Third, our book covers sequential and dynamic models thoroughly. Though such material could easily fill a semester course on its own, we wanted to provide the basic elements required to think about making decisions in dynamic contexts. In particular, given so much recent interest in reinforcement learning, we hope to provide a self-contained short introduction to the concepts underpinning this field. Our approach here follows our approach to supervised learning: we focus on how we would make decisions given a probabilistic model of our environment, and then turn to how to take action when the model is unknown. Hence, we begin with a focus on optimal sequential decision making and dynamic programming. We describe some of the basic solution approaches to such problems, and discuss some of the complications that arise as our measurement quality deteriorates. We then turn to making decisions when our models are unknown, providing a survey of bandit optimization and reinforcement learning. Our focus here is to again highlight the power of prediction. We show that for most problems, pattern recognition can be seen as a complement to feedback control, and we highlight how “certainty equivalent” decision making—where we first use data to estimate a model and then use feedback control acting as if this model were true—is optimal or near optimal in a surprising number of scenarios.
Finally, we attempt to highlight in a few different places throughout the potential harms, limitations, and social consequences of machine learning. From its roots in World War II, machine learning has always been political. Advances in artificial intelligence feed into a global industrial military complex, and are funded by it. As useful as machine learning is for some unequivocally positive applications such as assistive devices, it is also used to great effect for tracking, surveillance, and warfare. Commercially its most successful use cases to date are targeted advertising and digital content recommendation, both of questionable value to society. Several scholars have explained how the use of machine learning can perpetuate inequity through the ways that it can put additional burden on already marginalized, oppressed, and disadvantaged communities. Narratives of artificial intelligence also shape policy in several high stakes debates about the replacement of human judgment in favor of statistical models in the criminal justice system, health care, education, and social services.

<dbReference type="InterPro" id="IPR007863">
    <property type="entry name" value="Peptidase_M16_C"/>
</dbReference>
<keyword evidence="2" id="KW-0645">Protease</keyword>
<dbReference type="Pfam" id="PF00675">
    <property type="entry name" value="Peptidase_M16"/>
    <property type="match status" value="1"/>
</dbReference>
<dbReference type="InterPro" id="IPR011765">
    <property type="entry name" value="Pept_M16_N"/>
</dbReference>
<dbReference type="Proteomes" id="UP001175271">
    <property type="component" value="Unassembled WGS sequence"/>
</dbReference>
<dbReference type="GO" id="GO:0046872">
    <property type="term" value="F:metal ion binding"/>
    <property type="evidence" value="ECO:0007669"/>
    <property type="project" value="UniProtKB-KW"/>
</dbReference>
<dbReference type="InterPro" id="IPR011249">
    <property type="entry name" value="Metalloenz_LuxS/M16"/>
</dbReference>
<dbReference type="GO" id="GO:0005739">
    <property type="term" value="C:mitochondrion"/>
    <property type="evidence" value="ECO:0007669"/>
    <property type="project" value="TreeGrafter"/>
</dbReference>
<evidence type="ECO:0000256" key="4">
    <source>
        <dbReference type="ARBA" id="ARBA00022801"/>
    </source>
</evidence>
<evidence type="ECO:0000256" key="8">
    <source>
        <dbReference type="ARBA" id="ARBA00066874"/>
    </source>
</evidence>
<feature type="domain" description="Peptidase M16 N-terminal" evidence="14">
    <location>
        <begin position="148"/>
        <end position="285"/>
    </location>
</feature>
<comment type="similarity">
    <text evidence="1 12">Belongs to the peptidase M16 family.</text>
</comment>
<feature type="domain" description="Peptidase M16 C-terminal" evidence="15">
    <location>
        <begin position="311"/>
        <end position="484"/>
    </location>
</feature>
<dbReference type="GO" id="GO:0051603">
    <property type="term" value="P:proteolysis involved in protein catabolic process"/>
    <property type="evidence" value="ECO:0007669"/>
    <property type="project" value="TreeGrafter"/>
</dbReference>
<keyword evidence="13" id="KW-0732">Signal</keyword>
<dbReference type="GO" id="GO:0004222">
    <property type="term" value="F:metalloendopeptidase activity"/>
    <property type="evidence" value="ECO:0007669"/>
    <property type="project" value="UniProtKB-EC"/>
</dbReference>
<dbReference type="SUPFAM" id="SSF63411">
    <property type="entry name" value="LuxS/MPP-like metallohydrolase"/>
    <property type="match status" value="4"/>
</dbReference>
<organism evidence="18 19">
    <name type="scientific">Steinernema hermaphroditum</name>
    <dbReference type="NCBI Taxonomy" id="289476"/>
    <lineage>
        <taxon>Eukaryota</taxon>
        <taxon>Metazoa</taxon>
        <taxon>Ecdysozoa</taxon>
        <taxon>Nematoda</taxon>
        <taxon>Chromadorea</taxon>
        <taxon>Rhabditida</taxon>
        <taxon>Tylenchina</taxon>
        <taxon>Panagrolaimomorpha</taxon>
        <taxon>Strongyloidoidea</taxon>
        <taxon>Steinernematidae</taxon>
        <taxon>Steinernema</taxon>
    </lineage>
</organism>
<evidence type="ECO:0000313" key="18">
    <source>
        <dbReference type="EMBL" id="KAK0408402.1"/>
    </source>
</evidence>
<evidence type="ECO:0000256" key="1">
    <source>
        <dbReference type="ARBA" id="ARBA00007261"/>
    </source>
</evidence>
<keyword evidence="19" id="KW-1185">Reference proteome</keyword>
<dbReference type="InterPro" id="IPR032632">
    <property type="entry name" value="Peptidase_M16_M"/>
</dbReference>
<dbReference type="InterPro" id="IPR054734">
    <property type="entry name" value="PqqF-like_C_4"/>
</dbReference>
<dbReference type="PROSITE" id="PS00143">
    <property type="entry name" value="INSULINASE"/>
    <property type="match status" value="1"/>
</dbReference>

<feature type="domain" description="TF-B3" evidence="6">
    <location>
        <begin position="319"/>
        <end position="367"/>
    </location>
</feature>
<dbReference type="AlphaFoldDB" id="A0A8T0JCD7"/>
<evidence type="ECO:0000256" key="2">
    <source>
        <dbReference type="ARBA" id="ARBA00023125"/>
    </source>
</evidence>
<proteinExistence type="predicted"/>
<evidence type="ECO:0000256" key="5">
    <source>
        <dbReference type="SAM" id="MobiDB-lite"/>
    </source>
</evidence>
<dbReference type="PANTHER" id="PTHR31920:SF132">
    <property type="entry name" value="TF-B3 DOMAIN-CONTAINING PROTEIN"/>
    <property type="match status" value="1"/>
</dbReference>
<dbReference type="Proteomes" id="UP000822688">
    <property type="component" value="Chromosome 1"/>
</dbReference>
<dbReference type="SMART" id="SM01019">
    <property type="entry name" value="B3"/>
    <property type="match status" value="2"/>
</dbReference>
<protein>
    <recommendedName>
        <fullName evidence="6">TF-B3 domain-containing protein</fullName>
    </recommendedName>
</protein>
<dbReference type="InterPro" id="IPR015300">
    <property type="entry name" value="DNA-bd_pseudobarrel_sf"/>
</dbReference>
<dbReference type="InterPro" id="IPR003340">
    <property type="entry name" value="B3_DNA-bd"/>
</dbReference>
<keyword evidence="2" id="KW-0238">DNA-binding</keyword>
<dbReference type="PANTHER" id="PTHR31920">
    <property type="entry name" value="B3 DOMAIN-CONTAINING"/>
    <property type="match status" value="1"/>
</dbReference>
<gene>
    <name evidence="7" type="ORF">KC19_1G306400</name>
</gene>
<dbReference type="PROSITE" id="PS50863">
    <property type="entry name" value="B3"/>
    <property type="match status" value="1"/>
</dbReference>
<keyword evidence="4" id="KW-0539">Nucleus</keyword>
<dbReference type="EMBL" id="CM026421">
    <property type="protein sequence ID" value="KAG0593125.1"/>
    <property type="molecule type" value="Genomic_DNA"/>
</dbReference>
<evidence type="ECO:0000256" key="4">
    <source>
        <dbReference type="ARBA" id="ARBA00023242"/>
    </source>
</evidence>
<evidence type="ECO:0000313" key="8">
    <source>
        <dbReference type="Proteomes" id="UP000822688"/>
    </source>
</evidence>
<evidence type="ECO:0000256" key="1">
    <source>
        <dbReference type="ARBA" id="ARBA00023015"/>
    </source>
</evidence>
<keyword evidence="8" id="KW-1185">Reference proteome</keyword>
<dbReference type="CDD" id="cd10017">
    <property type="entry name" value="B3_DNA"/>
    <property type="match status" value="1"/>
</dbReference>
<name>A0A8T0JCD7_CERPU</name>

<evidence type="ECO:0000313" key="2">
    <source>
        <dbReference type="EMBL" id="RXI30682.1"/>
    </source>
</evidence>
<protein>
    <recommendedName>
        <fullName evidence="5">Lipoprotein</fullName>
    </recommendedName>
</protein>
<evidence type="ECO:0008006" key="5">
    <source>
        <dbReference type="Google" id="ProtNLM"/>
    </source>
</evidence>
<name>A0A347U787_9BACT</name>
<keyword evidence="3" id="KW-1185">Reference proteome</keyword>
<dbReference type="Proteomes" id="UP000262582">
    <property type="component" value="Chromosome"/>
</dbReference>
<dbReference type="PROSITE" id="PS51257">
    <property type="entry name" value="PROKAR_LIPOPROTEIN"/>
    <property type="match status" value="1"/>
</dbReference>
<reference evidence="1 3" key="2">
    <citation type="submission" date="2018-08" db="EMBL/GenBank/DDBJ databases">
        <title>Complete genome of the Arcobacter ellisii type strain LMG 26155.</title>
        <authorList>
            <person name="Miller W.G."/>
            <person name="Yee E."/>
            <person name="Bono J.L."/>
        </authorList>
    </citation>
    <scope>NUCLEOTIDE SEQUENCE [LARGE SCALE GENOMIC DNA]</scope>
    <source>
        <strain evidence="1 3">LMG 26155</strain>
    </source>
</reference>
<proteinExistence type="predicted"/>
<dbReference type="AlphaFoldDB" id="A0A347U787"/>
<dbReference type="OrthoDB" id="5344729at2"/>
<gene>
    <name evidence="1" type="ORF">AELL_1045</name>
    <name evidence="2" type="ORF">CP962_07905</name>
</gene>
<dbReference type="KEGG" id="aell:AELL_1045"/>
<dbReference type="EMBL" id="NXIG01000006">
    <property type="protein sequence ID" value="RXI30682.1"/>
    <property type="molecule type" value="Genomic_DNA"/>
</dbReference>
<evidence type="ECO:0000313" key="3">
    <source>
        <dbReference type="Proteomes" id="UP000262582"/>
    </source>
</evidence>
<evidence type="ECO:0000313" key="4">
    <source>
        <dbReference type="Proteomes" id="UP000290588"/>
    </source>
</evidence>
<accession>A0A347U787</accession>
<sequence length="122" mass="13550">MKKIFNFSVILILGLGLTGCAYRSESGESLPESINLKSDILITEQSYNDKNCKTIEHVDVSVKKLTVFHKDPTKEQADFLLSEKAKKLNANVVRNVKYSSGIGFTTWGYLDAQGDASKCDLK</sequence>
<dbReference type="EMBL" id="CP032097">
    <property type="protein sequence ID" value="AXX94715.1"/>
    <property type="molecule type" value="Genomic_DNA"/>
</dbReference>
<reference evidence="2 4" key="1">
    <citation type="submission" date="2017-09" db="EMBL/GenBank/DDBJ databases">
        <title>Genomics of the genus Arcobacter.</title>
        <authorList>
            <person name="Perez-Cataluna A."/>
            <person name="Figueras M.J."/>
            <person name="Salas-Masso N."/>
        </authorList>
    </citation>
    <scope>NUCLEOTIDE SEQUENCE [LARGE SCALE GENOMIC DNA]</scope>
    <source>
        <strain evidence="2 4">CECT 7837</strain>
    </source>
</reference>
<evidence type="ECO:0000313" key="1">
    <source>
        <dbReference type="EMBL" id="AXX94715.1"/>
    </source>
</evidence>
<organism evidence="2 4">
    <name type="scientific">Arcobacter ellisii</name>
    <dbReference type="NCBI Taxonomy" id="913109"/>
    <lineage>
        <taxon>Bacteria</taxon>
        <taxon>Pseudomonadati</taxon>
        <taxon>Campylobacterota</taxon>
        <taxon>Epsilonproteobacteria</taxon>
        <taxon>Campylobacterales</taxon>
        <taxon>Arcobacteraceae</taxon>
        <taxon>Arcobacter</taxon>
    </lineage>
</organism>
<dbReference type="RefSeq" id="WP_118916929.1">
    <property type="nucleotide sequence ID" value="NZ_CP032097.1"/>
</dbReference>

There are some notable topics we left out. Some might find that the most glaring omission is the lack of material on unsupervised learning. Indeed, there has been a significant amount of work on unsupervised learning in recent years. Thankfully, some of the most successful approaches to learning without labels could be described as reductions to pattern recognition. For example, researchers have found ingenious ways of procuring labels from unlabeled data points, an approach called self supervision. We believe that the contents of this book will prepare students interested in these topics well.
The material we cover supports a one semester graduate introduction to machine learning. We invite readers from all backgrounds. However, mathematical maturity with probability, calculus, and linear algebra is required. We provide a chapter on mathematical background for review. Necessarily, this chapter cannot replace prerequesite coursework.
In writing this book, our goal was to balance mathematical rigor against presenting insights we have found useful in the most direct way possible. In contemporary learning theory important results often have short sketches, yet making these arguments rigorous and precise may require dozens of pages of technical calculations. Such proofs are critical to the community’s scientific activities but often make important insights hard to access for those not yet versed in the appropriate techniques. On the other hand, many machine learning courses drop proofs altogether, thereby losing the important foundational ideas that they contain. We aim to strike a balance, including full details for as many arguments as possible, but frequently referring readers to the relevant literature for full details.